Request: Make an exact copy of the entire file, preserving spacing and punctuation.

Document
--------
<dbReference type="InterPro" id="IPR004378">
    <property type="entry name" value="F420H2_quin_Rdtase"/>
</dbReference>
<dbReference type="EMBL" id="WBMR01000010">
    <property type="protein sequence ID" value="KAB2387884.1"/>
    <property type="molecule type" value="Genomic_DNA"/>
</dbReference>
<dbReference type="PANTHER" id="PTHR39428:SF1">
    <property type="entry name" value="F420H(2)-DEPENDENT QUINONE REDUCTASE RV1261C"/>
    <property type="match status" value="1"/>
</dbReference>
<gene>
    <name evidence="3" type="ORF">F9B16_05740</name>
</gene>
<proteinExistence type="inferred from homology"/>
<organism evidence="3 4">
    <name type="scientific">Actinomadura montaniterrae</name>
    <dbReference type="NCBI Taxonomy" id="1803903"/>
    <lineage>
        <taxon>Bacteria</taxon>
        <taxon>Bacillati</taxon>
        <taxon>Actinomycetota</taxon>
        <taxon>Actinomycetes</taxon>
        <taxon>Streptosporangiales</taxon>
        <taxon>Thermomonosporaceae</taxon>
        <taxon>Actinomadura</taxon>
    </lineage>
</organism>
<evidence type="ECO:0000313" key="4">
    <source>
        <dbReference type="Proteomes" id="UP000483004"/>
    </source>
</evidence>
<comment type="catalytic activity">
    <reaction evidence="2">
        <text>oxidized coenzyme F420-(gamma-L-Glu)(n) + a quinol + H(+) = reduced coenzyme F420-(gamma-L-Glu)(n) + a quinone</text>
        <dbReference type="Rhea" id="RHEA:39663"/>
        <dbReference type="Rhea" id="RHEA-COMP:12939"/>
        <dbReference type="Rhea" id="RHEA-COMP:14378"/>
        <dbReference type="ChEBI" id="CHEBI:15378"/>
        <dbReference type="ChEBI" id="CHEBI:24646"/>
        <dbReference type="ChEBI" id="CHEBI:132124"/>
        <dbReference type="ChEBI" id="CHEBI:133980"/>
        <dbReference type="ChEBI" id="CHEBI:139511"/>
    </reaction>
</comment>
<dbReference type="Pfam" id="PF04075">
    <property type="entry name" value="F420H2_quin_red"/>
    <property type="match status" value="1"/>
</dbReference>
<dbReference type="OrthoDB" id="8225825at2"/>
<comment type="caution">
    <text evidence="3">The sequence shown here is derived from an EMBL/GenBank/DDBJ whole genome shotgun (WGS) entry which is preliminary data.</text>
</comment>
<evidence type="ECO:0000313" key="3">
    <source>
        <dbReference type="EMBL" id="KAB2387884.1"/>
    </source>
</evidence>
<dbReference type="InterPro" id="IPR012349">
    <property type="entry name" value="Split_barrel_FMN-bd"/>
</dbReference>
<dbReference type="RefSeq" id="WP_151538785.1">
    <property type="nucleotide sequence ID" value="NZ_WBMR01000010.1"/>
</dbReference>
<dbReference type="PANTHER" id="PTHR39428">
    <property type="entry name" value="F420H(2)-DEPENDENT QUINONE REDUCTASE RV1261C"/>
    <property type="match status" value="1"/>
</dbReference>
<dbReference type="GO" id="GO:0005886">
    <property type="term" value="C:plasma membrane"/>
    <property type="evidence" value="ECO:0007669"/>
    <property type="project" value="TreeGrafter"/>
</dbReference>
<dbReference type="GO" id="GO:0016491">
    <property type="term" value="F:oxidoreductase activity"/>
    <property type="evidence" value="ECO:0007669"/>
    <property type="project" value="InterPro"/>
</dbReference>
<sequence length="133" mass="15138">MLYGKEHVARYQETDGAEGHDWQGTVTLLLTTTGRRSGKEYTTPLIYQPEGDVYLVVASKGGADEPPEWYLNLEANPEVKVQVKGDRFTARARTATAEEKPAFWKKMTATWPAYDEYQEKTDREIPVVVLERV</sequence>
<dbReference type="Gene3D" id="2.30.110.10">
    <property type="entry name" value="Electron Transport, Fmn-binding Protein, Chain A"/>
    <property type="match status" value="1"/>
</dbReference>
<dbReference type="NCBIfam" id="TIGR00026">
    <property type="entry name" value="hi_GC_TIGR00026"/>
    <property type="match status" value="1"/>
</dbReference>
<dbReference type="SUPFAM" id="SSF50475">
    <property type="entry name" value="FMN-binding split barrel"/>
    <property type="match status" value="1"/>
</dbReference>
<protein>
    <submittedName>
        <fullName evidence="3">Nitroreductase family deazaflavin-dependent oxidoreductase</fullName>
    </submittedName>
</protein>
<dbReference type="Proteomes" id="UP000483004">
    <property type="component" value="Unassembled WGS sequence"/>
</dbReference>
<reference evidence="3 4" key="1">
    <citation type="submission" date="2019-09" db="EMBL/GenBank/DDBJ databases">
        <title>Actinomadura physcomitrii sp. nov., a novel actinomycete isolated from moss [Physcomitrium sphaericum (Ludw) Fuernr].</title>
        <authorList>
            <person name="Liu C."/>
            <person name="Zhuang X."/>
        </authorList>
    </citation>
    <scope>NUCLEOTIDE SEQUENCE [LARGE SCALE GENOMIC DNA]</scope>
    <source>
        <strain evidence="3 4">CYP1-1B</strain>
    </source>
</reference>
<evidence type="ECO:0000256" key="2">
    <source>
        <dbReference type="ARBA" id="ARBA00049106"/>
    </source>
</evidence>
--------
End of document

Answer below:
<dbReference type="InterPro" id="IPR004378">
    <property type="entry name" value="F420H2_quin_Rdtase"/>
</dbReference>
<dbReference type="EMBL" id="WBMR01000010">
    <property type="protein sequence ID" value="KAB2387884.1"/>
    <property type="molecule type" value="Genomic_DNA"/>
</dbReference>
<dbReference type="PANTHER" id="PTHR39428:SF1">
    <property type="entry name" value="F420H(2)-DEPENDENT QUINONE REDUCTASE RV1261C"/>
    <property type="match status" value="1"/>
</dbReference>
<gene>
    <name evidence="3" type="ORF">F9B16_05740</name>
</gene>
<proteinExistence type="inferred from homology"/>
<organism evidence="3 4">
    <name type="scientific">Actinomadura montaniterrae</name>
    <dbReference type="NCBI Taxonomy" id="1803903"/>
    <lineage>
        <taxon>Bacteria</taxon>
        <taxon>Bacillati</taxon>
        <taxon>Actinomycetota</taxon>
        <taxon>Actinomycetes</taxon>
        <taxon>Streptosporangiales</taxon>
        <taxon>Thermomonosporaceae</taxon>
        <taxon>Actinomadura</taxon>
    </lineage>
</organism>
<evidence type="ECO:0000313" key="4">
    <source>
        <dbReference type="Proteomes" id="UP000483004"/>
    </source>
</evidence>
<comment type="catalytic activity">
    <reaction evidence="2">
        <text>oxidized coenzyme F420-(gamma-L-Glu)(n) + a quinol + H(+) = reduced coenzyme F420-(gamma-L-Glu)(n) + a quinone</text>
        <dbReference type="Rhea" id="RHEA:39663"/>
        <dbReference type="Rhea" id="RHEA-COMP:12939"/>
        <dbReference type="Rhea" id="RHEA-COMP:14378"/>
        <dbReference type="ChEBI" id="CHEBI:15378"/>
        <dbReference type="ChEBI" id="CHEBI:24646"/>
        <dbReference type="ChEBI" id="CHEBI:132124"/>
        <dbReference type="ChEBI" id="CHEBI:133980"/>
        <dbReference type="ChEBI" id="CHEBI:139511"/>
    </reaction>
</comment>
<dbReference type="Pfam" id="PF04075">
    <property type="entry name" value="F420H2_quin_red"/>
    <property type="match status" value="1"/>
</dbReference>
<dbReference type="OrthoDB" id="8225825at2"/>
<comment type="caution">
    <text evidence="3">The sequence shown here is derived from an EMBL/GenBank/DDBJ whole genome shotgun (WGS) entry which is preliminary data.</text>
</comment>
<evidence type="ECO:0000313" key="3">
    <source>
        <dbReference type="EMBL" id="KAB2387884.1"/>
    </source>
</evidence>
<dbReference type="InterPro" id="IPR012349">
    <property type="entry name" value="Split_barrel_FMN-bd"/>
</dbReference>
<dbReference type="RefSeq" id="WP_151538785.1">
    <property type="nucleotide sequence ID" value="NZ_WBMR01000010.1"/>
</dbReference>
<dbReference type="PANTHER" id="PTHR39428">
    <property type="entry name" value="F420H(2)-DEPENDENT QUINONE REDUCTASE RV1261C"/>
    <property type="match status" value="1"/>
</dbReference>
<dbReference type="GO" id="GO:0005886">
    <property type="term" value="C:plasma membrane"/>
    <property type="evidence" value="ECO:0007669"/>
    <property type="project" value="TreeGrafter"/>
</dbReference>
<dbReference type="GO" id="GO:0016491">
    <property type="term" value="F:oxidoreductase activity"/>
    <property type="evidence" value="ECO:0007669"/>
    <property type="project" value="InterPro"/>
</dbReference>
<sequence length="133" mass="15138">MLYGKEHVARYQETDGAEGHDWQGTVTLLLTTTGRRSGKEYTTPLIYQPEGDVYLVVASKGGADEPPEWYLNLEANPEVKVQVKGDRFTARARTATAEEKPAFWKKMTATWPAYDEYQEKTDREIPVVVLERV</sequence>
<dbReference type="Gene3D" id="2.30.110.10">
    <property type="entry name" value="Electron Transport, Fmn-binding Protein, Chain A"/>
    <property type="match status" value="1"/>
</dbReference>
<dbReference type="NCBIfam" id="TIGR00026">
    <property type="entry name" value="hi_GC_TIGR00026"/>
    <property type="match status" value="1"/>
</dbReference>
<dbReference type="SUPFAM" id="SSF50475">
    <property type="entry name" value="FMN-binding split barrel"/>
    <property type="match status" value="1"/>
</dbReference>
<protein>
    <submittedName>
        <fullName evidence="3">Nitroreductase family deazaflavin-dependent oxidoreductase</fullName>
    </submittedName>
</protein>
<dbReference type="Proteomes" id="UP000483004">
    <property type="component" value="Unassembled WGS sequence"/>
</dbReference>
<reference evidence="3 4" key="1">
    <citation type="submission" date="2019-09" db="EMBL/GenBank/DDBJ databases">
        <title>Actinomadura physcomitrii sp. nov., a novel actinomycete isolated from moss [Physcomitrium sphaericum (Ludw) Fuernr].</title>
        <authorList>
            <person name="Liu C."/>
            <person name="Zhuang X."/>
        </authorList>
    </citation>
    <scope>NUCLEOTIDE SEQUENCE [LARGE SCALE GENOMIC DNA]</scope>
    <source>
        <strain evidence="3 4">CYP1-1B</strain>
    </source>
</reference>
<evidence type="ECO:0000256" key="2">
    <source>
        <dbReference type="ARBA" id="ARBA00049106"/>
    </source>
</evidence>